Food Prices Could Rise Due to Drought

The Environment Secretary, Caroline Spelman, has suggested that water could be diverted away from golf courses as farmers warn that food prices may be about to rise due to the drought predicted this summer. This is not good news considering the restaurant and food industries are already struggling with the economic downturn. They have already had to resist the increased cost of restaurant insurance, cost of hiring staff and other factors like the increased cost of supplies.

The President of the National Farmers Union, Peter Kendall has said that with the drought in the South East and Anglia still on going prices, will be forced to make up for the lack of produce. He stated “As sure as night follows day if it doesn’t rain, food prices will go up. I can guarantee you that. If there is less water across bigger areas of northern Europe food will cost more money.” As well as the South, the Midlands have also been warned about being at risk of drought.

In order to avoid a drought we need 120 percent of rain between now and March, however, the Met Office predicts a dry spell.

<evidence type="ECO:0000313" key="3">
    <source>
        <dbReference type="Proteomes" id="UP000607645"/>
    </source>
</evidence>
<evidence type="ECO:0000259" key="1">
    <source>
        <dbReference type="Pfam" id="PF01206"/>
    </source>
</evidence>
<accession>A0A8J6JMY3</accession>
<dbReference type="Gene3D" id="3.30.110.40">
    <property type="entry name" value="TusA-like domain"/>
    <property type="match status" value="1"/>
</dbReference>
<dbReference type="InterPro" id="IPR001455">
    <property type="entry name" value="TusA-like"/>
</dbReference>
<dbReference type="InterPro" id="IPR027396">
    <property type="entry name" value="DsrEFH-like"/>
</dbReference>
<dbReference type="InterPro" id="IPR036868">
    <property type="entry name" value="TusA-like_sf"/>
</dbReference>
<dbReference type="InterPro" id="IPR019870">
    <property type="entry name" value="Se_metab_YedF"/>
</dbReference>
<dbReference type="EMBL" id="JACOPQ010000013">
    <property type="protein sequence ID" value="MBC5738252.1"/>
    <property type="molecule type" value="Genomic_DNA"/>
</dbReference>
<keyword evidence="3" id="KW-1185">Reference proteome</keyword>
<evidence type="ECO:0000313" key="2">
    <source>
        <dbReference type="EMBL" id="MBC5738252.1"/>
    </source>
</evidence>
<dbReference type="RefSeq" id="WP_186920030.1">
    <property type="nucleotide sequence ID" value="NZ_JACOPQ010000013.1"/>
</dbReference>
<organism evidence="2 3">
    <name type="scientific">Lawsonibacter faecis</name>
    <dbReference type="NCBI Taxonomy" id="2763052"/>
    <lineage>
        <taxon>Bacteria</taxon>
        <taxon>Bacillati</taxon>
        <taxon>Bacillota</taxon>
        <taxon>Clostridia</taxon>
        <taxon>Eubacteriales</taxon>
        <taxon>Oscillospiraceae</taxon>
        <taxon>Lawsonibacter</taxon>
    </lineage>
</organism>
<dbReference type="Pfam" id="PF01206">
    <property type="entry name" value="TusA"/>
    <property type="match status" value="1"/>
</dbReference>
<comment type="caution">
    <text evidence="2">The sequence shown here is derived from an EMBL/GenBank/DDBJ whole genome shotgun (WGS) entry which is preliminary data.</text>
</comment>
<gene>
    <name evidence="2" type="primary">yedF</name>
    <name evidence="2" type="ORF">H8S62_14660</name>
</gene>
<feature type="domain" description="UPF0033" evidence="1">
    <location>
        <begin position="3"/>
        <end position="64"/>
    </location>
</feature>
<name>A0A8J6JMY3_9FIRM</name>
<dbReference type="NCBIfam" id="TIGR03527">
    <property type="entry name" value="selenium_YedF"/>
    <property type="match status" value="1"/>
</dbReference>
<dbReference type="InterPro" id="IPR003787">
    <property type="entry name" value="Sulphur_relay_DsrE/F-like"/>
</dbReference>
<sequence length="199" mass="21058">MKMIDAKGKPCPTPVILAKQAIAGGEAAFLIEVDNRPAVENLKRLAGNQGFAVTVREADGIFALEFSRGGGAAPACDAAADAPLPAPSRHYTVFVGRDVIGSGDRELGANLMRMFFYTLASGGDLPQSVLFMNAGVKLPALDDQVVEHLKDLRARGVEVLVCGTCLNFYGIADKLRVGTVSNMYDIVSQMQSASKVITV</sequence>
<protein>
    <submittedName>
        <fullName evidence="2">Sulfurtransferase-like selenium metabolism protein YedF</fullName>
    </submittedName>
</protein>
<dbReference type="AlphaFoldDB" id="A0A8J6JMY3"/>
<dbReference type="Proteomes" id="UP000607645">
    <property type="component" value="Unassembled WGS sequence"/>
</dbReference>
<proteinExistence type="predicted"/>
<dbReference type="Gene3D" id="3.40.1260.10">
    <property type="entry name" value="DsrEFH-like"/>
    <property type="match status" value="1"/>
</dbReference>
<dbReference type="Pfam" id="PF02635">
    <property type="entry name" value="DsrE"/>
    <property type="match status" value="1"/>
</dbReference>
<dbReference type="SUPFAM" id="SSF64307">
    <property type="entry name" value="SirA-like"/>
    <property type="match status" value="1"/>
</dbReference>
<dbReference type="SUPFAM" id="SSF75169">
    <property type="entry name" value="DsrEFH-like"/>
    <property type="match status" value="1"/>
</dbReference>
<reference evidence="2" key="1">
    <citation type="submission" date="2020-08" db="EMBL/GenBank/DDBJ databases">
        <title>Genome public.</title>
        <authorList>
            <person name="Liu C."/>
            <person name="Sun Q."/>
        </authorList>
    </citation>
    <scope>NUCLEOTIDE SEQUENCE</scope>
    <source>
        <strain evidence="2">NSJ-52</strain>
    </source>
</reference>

In the past, according to Peter Kendall, farmers had been ignored during a drought. This was shown when golf courses were still being watered but farmers were told they couldn’t irrigate their crops.
Caroline Spelman also agreed that farming should be top priority in a drought. She said “The most important thing we can do it catch the water when it comes. Water capture and storage is the key to building resilience, not just for agriculture, for everyone in the country.”

One solution to this used to be tax relief to business that built reservoirs, however the Treasury has made the decision reverse this which is not an incentive for farmers to store water, even though this water could mean that their produce will survive over the summer.

The fear is that this lack of water is going to become normal due to the recent history of dry winters caused by climate change. A solution to this could be genetically modified crops.

Post a Comment

Your email is kept private. Required fields are marked *